The human brain is a complex machine; it processes several inputs at the same time to keep the body functioning normally. However, it too gets overwhelmed every once in a while, especially when you are living a busy life or are stressed. That’s when you start to forget things like people's names or where you kept your car keys or that super important item on your shopping list. 

Now forgetfulness is alright when it occurs occasionally, but constant memory issues indicate that you need to take a step back and analyse your life. If you are not getting enough sleep, are stressed or are constantly juggling multiple things, these could be the reason why you forget things more often now.

However, memory impairment is also an indication of old age as well as genetic conditions like Alzheimer’s. The symptoms of Alzheimer’s, a degenerative disease of the brain, don’t usually show up before the age of 60 years (30 years in the case of early-onset Alzheimer’s). If you have a family history of the condition, it is best to keep tabs on your health and visit a doctor to rule it out as a cause of dementia.

While you can’t stop age-related memory decline, you can certainly make some changes in your lifestyle to slow it down. These changes are as easy as training your brain, getting good sleep and eating lots of dark chocolate. (Read more: Why eating chocolate lightens you up

Here are some remedies you can try at home to improve your memory:

  1. Herbs to improve memory
  2. Meditation improves memory
  3. Exercise improves memory and learning
  4. Brain games improve memory
  5. Get enough sleep to improve memory
  6. Foods to improve memory

Traditional medicine lists various herbs that are known for their positive effects on memory. Let us have a look at them:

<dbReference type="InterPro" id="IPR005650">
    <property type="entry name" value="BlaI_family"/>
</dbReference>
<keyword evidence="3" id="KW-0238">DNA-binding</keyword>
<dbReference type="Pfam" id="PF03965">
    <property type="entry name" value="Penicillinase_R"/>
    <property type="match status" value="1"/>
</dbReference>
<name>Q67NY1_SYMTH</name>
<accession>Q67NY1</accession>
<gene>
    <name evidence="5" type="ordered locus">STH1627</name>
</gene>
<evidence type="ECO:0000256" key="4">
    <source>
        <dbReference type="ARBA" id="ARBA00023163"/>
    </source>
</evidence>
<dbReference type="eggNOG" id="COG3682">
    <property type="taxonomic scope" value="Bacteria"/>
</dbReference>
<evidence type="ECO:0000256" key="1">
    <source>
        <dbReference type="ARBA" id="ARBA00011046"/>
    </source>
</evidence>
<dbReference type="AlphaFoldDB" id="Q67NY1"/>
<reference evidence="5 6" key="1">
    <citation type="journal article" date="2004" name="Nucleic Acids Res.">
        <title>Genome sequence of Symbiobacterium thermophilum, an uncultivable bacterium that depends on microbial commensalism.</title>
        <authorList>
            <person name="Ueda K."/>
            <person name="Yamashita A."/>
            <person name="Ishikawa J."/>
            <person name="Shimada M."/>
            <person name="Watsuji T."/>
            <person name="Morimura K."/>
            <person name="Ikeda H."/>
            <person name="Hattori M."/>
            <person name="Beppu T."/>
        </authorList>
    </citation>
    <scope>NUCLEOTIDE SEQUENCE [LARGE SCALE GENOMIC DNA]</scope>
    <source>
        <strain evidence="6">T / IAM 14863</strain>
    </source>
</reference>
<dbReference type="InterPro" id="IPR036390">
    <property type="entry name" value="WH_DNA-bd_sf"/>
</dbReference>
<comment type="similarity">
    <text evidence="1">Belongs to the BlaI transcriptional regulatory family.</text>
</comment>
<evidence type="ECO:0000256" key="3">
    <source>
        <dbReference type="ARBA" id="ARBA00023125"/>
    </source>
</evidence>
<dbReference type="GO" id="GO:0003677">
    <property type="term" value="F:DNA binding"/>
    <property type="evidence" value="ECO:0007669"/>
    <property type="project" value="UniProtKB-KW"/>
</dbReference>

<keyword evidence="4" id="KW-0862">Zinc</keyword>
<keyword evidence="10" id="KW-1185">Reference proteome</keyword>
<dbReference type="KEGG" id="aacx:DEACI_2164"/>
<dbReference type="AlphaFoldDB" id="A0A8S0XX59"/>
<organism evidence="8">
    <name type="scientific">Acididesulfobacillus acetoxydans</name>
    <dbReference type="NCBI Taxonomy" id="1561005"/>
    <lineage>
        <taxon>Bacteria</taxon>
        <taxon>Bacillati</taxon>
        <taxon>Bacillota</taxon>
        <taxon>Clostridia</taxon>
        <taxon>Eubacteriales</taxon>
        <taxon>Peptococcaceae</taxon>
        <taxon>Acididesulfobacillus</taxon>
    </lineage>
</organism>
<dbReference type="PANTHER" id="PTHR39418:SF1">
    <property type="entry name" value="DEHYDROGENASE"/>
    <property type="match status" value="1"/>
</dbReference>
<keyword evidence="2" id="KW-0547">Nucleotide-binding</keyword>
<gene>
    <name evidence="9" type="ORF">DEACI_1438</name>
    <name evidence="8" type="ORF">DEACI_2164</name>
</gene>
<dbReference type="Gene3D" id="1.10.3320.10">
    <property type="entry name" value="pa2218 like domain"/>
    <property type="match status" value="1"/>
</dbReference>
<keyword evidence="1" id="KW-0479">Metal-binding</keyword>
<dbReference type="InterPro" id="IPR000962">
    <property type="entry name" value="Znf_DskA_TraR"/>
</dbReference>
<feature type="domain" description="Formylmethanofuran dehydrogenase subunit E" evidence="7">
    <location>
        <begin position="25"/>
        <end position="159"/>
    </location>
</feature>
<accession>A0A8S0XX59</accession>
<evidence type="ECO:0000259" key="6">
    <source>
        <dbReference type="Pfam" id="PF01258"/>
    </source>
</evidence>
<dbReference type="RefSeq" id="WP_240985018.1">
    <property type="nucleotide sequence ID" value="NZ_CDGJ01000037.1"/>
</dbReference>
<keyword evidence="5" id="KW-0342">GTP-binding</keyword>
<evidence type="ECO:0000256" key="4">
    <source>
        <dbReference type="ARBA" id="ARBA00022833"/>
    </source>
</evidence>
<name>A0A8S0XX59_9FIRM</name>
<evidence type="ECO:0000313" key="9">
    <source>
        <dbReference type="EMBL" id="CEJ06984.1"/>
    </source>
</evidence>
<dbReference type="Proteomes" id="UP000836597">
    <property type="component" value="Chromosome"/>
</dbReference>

• Brahmi (Bacopa monnieri): Brahmi is one of the best herbs for improving memory and cognition. It contains various bioactive ingredients including bacosides and stigmasterols that not only help reduce memory decline but also improve brain function. Though it is not known how these compounds act on the brain, their antioxidant activity is believed to be one possible mechanism. 
    Antioxidants are substances that neutralise free radicals (singlet oxygen molecules formed as a result of normal metabolism) in the body. Free radical accumulation is one of the major causes of deterioration of organ function. 
    Clinical studies show that regular intake of 300 to 600 mg of brahmi extract can improve memory recall and cognitive function in humans. But it is best to check with a doctor to know the right dosage of the herb for you.
  • Ginseng (Panax ginseng): Ginseng is not just an anti-ageing herb, the active ingredients present in Panax (ginsenosides) are known for their nootropic effects (they enhance memory and cognition). In particular, ginseng promotes signal transduction between brain cells, so you can recall things quickly and effectively. A randomised double-blind placebo-controlled trial done in the UK found that taking a single dose of 400 mg of Asian ginseng can improve mood and the speed of memory recall. American ginseng (P. quinquefolius) has also shown beneficial effects in memory improvement.
  • Ginkgo biloba: Ginkgo biloba is primarily a supplement for the brain, though it is also eaten as a food in some Asian counties. Evidence suggests that consuming ginkgo supplements leads to improved memory recall and cognition within 30 days. It improves blood flow in the brain and acts as a natural neuroprotectant (reduces the risk of health conditions that deteriorate brain function). While it is still not known how ginkgo helps improve memory, the benefits have been attributed to compounds like flavonoids, ginkgolides and bilobalide.